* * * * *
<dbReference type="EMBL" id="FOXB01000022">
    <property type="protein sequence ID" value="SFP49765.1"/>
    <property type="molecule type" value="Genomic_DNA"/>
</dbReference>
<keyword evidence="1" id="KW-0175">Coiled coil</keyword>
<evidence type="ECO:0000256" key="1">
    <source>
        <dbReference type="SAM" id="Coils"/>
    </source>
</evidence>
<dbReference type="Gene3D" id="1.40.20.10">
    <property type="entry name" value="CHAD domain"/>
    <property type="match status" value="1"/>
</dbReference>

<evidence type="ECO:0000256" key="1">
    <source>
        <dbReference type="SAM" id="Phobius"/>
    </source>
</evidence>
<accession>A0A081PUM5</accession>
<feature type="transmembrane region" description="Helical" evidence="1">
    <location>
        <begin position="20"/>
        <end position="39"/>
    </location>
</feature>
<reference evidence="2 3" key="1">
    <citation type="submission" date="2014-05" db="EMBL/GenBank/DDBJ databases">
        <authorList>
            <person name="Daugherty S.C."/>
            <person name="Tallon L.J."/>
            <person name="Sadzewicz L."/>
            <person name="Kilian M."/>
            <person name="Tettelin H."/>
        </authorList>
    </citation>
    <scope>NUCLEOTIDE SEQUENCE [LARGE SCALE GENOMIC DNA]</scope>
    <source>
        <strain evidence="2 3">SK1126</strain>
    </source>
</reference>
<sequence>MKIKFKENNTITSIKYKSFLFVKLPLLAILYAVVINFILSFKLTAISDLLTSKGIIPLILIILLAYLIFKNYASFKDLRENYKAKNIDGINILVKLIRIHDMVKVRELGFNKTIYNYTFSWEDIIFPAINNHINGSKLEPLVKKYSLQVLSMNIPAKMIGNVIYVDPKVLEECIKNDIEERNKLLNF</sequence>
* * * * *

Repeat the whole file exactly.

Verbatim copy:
<dbReference type="EMBL" id="FOXB01000022">
    <property type="protein sequence ID" value="SFP49765.1"/>
    <property type="molecule type" value="Genomic_DNA"/>
</dbReference>
<keyword evidence="1" id="KW-0175">Coiled coil</keyword>
<evidence type="ECO:0000256" key="1">
    <source>
        <dbReference type="SAM" id="Coils"/>
    </source>
</evidence>
<dbReference type="Gene3D" id="1.40.20.10">
    <property type="entry name" value="CHAD domain"/>
    <property type="match status" value="1"/>
</dbReference>

<evidence type="ECO:0000256" key="1">
    <source>
        <dbReference type="SAM" id="Phobius"/>
    </source>
</evidence>
<accession>A0A081PUM5</accession>
<feature type="transmembrane region" description="Helical" evidence="1">
    <location>
        <begin position="20"/>
        <end position="39"/>
    </location>
</feature>
<reference evidence="2 3" key="1">
    <citation type="submission" date="2014-05" db="EMBL/GenBank/DDBJ databases">
        <authorList>
            <person name="Daugherty S.C."/>
            <person name="Tallon L.J."/>
            <person name="Sadzewicz L."/>
            <person name="Kilian M."/>
            <person name="Tettelin H."/>
        </authorList>
    </citation>
    <scope>NUCLEOTIDE SEQUENCE [LARGE SCALE GENOMIC DNA]</scope>
    <source>
        <strain evidence="2 3">SK1126</strain>
    </source>
</reference>
<sequence>MKIKFKENNTITSIKYKSFLFVKLPLLAILYAVVINFILSFKLTAISDLLTSKGIIPLILIILLAYLIFKNYASFKDLRENYKAKNIDGINILVKLIRIHDMVKVRELGFNKTIYNYTFSWEDIIFPAINNHINGSKLEPLVKKYSLQVLSMNIPAKMIGNVIYVDPKVLEECIKNDIEERNKLLNF</sequence>